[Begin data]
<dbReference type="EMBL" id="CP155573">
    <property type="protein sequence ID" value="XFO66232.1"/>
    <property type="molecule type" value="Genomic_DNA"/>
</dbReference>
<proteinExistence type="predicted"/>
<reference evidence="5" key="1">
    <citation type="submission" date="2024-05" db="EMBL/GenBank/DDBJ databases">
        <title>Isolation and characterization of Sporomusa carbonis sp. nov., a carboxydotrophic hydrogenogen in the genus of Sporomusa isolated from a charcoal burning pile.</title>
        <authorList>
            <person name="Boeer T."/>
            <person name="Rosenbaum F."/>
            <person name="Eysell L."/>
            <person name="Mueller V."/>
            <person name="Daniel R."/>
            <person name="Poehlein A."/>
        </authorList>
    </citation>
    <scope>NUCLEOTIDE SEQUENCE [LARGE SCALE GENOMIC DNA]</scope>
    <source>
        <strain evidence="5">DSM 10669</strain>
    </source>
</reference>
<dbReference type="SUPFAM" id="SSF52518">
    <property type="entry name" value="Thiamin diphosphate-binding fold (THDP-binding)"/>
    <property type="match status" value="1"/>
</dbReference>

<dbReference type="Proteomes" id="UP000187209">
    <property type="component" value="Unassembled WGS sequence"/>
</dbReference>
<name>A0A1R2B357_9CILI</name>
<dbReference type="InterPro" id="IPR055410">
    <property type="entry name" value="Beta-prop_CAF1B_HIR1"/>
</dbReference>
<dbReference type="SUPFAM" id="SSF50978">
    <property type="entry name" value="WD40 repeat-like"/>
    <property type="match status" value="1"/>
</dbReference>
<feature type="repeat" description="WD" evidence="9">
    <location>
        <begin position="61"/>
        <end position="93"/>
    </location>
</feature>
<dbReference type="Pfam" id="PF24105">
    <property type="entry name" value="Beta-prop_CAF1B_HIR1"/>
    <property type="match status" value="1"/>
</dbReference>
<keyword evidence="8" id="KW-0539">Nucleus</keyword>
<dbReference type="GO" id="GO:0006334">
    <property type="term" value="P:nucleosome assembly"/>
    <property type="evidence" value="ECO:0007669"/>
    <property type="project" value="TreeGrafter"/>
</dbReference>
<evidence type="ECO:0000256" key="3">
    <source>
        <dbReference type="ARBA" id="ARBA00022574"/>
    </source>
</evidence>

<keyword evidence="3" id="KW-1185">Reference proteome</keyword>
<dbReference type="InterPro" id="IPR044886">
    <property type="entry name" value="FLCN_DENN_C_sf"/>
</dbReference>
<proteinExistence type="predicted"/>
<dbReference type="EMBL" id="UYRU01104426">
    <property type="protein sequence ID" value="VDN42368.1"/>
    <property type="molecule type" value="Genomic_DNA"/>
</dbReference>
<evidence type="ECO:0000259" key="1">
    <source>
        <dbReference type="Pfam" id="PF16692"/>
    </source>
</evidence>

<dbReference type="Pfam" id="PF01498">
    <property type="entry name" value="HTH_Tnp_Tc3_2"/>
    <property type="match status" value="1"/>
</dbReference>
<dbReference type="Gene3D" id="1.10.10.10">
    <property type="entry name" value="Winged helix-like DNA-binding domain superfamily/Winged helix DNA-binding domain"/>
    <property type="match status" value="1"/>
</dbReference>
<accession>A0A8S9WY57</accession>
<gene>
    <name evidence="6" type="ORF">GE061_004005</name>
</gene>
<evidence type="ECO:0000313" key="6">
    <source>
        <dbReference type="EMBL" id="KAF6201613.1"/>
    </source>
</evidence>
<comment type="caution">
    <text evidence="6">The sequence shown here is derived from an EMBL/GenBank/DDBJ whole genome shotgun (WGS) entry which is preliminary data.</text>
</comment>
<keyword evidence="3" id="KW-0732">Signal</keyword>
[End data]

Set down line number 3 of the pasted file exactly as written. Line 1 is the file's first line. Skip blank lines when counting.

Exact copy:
    <property type="molecule type" value="Genomic_DNA"/>